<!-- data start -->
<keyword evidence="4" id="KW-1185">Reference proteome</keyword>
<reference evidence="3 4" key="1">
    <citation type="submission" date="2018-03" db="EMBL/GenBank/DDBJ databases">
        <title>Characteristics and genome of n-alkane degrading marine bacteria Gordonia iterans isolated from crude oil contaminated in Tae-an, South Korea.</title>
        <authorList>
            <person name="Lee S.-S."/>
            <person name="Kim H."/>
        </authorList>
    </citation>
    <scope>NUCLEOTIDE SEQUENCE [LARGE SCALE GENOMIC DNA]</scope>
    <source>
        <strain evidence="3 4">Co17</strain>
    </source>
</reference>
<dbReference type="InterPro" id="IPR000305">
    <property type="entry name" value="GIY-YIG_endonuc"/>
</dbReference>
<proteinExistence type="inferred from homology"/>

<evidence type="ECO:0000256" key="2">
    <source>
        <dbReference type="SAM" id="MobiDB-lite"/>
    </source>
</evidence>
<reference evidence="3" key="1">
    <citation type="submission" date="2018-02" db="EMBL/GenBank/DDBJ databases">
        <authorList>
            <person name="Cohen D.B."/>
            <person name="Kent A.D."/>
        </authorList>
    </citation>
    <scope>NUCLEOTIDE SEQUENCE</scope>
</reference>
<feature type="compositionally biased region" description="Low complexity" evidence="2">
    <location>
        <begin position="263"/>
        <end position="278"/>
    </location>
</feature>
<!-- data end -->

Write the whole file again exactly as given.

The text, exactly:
<keyword evidence="4" id="KW-1185">Reference proteome</keyword>
<reference evidence="3 4" key="1">
    <citation type="submission" date="2018-03" db="EMBL/GenBank/DDBJ databases">
        <title>Characteristics and genome of n-alkane degrading marine bacteria Gordonia iterans isolated from crude oil contaminated in Tae-an, South Korea.</title>
        <authorList>
            <person name="Lee S.-S."/>
            <person name="Kim H."/>
        </authorList>
    </citation>
    <scope>NUCLEOTIDE SEQUENCE [LARGE SCALE GENOMIC DNA]</scope>
    <source>
        <strain evidence="3 4">Co17</strain>
    </source>
</reference>
<dbReference type="InterPro" id="IPR000305">
    <property type="entry name" value="GIY-YIG_endonuc"/>
</dbReference>
<proteinExistence type="inferred from homology"/>

<evidence type="ECO:0000256" key="2">
    <source>
        <dbReference type="SAM" id="MobiDB-lite"/>
    </source>
</evidence>
<reference evidence="3" key="1">
    <citation type="submission" date="2018-02" db="EMBL/GenBank/DDBJ databases">
        <authorList>
            <person name="Cohen D.B."/>
            <person name="Kent A.D."/>
        </authorList>
    </citation>
    <scope>NUCLEOTIDE SEQUENCE</scope>
</reference>
<feature type="compositionally biased region" description="Low complexity" evidence="2">
    <location>
        <begin position="263"/>
        <end position="278"/>
    </location>
</feature>